Fourth, some shibboleths need to be faced. Grenfell Tower is already symbolic, but it also represents a reality in UK housing policy. This now subsidises private landlords and not tenants. It is biased towards home owners and not those who aspire to a secure home for their families. It promotes the myth of property as wealth, and not as homes. It does, therefore, divide society. The best indictation of change will, then, be the willingness of people to not only become involved but to also demand that these divisions be removed. So the question is whether or not politics can move from being about reinforcing the power of particular interest groups to an alternative based upon the promotion of broader communal values.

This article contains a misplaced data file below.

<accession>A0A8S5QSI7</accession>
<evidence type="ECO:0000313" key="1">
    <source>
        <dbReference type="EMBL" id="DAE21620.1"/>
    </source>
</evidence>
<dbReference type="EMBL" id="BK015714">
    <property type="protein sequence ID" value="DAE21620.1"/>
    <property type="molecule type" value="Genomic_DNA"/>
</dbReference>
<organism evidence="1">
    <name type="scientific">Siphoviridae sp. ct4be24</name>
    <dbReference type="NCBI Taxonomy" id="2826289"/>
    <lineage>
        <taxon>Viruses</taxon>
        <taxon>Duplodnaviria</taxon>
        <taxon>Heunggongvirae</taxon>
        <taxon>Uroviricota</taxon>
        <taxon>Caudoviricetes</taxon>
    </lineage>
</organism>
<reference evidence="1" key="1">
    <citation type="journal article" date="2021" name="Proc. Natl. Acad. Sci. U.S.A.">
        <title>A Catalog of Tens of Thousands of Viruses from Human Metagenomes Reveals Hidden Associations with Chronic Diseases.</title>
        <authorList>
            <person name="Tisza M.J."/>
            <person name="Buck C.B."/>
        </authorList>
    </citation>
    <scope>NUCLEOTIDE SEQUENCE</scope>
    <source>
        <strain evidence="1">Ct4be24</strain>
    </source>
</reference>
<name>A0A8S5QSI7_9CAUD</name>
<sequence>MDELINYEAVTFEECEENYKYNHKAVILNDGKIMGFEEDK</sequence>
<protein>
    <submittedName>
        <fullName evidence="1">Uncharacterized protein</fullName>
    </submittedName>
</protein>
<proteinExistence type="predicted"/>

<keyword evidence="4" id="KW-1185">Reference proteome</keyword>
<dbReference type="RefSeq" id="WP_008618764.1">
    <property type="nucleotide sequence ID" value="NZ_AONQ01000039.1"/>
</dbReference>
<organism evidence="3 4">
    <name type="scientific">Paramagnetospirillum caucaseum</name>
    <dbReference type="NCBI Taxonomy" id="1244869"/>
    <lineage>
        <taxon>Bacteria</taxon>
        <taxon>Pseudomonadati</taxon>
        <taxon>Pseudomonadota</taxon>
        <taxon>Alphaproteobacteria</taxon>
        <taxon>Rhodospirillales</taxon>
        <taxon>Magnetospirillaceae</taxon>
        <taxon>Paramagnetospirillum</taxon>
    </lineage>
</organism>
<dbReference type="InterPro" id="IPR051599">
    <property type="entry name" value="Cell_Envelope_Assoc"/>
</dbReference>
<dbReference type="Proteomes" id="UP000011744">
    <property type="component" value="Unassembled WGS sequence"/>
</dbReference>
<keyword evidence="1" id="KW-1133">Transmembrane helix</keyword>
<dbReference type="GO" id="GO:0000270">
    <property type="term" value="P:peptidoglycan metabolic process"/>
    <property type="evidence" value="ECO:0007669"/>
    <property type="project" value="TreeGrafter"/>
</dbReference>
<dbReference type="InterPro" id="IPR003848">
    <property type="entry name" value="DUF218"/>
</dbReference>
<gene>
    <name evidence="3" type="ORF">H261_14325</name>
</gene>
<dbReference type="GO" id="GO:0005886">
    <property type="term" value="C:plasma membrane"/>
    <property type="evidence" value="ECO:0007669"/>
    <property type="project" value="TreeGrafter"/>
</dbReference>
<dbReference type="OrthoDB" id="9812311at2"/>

There will be very obvious indicators that will suggest if this is happening. So, for example, will funding for social housing be made available?
A tenant managed block of council flats went up in flames. After said council had spent £70,000 per flat tarting it up. Within a fortnight a local council (The City Corporation) had bought replacement flats in the locality to offer, as social or council flats, to all those displaced.
This shows subsidy to private landlords, does it?